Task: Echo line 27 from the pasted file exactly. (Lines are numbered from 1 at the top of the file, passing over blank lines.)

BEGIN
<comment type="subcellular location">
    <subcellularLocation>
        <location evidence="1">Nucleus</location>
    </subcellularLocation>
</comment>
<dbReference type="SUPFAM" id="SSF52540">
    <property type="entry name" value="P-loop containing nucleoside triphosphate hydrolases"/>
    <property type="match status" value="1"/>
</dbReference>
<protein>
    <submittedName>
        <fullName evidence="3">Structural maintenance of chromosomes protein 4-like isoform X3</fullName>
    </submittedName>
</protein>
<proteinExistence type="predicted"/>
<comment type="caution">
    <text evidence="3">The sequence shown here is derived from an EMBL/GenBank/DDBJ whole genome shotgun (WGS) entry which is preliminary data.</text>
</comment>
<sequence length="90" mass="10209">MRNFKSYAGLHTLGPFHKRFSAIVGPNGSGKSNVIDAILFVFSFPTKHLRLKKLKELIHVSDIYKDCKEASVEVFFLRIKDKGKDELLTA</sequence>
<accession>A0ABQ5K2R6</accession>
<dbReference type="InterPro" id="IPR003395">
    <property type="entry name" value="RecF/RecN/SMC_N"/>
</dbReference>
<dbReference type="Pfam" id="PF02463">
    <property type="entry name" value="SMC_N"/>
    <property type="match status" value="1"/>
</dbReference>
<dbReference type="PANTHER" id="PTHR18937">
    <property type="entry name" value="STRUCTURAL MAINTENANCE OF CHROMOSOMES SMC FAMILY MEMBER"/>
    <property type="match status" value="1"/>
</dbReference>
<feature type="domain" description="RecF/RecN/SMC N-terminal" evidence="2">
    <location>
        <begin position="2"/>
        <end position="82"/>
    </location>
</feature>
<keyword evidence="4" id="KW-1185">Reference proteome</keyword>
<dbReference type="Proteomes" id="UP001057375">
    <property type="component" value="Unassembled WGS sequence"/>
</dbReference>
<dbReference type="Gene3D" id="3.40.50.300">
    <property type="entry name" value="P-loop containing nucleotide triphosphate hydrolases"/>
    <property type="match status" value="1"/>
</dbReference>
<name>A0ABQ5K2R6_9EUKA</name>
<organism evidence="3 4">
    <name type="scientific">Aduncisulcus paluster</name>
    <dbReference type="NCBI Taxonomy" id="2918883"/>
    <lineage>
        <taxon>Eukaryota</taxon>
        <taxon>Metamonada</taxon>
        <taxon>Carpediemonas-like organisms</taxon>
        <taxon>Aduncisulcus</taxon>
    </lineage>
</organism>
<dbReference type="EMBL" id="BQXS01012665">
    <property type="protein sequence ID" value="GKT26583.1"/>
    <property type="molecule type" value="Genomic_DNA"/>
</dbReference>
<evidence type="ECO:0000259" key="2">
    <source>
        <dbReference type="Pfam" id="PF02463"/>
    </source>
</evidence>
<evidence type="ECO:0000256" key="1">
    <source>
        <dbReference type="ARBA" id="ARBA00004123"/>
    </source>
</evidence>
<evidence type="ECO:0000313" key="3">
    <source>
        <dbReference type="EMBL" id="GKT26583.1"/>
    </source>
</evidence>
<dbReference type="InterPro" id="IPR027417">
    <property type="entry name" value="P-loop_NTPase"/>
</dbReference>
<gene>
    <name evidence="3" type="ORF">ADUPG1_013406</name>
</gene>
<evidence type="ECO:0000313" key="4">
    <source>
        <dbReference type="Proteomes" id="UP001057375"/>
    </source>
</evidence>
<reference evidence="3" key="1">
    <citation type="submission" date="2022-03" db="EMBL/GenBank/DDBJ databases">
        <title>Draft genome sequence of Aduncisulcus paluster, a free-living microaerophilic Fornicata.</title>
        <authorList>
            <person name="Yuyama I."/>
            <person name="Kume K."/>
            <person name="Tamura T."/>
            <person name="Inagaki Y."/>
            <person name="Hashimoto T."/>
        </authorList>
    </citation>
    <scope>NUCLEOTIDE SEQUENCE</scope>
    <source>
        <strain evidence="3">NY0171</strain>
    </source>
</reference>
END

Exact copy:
</dbReference>